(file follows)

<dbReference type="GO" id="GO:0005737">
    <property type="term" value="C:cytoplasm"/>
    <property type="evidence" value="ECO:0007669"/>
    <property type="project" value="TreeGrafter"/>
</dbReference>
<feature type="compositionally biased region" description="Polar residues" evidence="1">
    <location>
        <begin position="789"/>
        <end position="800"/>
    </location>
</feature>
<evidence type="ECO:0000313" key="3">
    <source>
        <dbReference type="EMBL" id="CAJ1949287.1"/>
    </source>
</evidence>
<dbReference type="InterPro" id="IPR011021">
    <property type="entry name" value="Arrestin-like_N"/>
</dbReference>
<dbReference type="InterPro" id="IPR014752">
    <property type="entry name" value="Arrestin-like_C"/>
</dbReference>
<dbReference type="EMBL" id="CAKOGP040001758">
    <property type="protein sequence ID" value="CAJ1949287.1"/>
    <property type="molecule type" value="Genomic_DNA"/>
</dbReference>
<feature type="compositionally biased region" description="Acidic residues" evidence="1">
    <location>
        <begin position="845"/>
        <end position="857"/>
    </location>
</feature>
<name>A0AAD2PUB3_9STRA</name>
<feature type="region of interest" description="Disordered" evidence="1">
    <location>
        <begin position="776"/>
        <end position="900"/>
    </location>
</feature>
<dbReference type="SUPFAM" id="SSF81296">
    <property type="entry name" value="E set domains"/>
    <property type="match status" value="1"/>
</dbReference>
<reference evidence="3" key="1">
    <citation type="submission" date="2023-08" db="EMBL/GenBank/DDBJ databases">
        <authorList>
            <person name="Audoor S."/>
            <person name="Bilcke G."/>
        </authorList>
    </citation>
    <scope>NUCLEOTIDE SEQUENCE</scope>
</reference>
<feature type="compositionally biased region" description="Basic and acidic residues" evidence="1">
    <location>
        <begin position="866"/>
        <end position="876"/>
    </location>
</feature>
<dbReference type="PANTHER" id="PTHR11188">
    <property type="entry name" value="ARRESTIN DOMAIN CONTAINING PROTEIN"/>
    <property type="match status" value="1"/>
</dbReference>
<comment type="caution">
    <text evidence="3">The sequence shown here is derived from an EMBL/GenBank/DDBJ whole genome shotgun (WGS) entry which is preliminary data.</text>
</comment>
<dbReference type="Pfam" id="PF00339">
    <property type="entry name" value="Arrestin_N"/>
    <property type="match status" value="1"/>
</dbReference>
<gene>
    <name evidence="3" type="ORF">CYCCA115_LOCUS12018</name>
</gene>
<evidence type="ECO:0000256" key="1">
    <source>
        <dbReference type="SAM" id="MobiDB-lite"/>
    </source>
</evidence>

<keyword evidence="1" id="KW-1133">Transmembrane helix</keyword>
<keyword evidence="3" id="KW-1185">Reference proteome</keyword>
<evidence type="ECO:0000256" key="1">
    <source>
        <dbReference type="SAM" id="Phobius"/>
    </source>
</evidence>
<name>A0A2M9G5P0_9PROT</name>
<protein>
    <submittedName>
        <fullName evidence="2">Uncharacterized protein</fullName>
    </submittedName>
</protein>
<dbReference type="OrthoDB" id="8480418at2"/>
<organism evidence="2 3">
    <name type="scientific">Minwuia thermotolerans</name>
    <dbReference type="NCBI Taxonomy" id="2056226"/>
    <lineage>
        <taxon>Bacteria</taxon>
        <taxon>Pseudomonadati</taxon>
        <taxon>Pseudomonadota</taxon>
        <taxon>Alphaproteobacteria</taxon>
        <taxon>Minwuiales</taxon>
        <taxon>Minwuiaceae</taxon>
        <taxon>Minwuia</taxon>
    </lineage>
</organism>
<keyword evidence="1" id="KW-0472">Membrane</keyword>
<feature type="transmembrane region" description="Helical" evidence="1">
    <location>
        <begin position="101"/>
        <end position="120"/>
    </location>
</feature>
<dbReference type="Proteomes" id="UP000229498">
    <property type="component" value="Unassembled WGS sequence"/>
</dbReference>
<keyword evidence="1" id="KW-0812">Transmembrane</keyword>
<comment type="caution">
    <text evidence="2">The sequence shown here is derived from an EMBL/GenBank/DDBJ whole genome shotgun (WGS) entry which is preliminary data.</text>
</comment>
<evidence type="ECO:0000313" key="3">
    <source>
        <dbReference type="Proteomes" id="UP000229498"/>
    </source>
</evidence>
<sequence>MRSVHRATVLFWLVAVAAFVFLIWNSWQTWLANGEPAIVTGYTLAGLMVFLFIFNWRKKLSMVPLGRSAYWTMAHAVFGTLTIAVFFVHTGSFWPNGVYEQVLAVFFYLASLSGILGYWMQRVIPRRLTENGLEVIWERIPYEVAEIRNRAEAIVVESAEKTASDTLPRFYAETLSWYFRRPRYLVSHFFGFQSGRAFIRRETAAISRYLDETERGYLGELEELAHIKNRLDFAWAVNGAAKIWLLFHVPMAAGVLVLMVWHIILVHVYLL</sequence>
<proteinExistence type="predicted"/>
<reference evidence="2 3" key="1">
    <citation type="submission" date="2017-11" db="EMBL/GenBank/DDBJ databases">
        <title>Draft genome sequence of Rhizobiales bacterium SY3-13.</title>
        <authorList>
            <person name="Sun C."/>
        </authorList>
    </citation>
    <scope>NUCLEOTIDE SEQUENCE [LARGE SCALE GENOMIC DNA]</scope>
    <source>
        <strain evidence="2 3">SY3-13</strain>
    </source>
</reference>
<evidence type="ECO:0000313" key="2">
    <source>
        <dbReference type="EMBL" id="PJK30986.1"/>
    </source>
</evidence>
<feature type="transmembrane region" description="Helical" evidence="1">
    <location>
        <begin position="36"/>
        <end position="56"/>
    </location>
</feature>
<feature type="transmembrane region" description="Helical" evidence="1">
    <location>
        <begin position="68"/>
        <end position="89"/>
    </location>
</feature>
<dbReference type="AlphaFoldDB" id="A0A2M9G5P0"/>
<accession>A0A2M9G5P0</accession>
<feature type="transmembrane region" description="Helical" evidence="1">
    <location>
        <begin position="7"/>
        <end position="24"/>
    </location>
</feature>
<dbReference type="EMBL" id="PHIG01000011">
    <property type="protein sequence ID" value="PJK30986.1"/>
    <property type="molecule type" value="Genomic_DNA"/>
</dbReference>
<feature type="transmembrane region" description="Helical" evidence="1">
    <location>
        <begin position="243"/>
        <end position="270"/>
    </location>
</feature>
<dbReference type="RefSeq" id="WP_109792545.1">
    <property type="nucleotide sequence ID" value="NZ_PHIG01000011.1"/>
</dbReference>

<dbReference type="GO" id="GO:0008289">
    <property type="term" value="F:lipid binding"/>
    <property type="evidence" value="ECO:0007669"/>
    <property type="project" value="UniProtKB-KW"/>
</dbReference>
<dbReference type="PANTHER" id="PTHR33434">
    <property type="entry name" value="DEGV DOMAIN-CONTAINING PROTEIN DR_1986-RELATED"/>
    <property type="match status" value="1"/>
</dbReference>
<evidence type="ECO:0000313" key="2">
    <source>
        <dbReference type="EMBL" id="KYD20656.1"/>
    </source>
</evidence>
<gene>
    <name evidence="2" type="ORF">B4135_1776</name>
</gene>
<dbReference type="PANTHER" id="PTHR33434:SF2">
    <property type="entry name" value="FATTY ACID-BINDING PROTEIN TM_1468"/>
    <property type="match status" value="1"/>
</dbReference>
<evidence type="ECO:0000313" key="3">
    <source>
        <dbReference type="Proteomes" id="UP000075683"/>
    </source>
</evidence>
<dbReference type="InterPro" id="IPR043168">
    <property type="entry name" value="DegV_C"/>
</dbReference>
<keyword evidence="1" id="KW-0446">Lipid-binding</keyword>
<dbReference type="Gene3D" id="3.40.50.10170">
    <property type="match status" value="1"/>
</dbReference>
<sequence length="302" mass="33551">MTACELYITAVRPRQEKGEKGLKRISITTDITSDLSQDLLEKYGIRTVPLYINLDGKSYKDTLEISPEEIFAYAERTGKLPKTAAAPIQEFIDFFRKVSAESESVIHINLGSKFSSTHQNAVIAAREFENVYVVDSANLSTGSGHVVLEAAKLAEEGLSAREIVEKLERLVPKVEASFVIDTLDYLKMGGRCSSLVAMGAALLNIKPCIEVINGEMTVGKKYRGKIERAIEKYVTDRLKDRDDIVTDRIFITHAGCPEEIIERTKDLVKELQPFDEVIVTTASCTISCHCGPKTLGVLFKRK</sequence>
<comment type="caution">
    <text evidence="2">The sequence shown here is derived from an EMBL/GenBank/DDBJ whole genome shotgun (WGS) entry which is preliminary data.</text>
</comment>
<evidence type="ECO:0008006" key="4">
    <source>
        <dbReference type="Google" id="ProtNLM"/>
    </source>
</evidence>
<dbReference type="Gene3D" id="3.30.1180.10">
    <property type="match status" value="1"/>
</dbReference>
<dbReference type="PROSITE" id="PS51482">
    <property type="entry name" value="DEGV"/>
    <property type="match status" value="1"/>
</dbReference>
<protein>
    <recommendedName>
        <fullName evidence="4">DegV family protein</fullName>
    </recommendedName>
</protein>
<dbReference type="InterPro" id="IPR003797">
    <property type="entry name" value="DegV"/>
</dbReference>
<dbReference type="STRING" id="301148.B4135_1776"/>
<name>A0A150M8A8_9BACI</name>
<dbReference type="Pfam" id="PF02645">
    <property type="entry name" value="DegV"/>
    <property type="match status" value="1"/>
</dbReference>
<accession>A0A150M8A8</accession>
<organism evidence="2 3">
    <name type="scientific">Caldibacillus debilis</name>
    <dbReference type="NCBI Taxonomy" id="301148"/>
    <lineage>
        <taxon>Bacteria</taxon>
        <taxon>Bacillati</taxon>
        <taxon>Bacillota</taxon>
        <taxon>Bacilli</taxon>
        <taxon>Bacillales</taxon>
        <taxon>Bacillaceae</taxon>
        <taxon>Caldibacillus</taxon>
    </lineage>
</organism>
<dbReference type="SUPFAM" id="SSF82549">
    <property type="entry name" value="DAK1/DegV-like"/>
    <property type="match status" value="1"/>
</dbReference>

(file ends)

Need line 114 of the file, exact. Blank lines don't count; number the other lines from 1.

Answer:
</dbReference>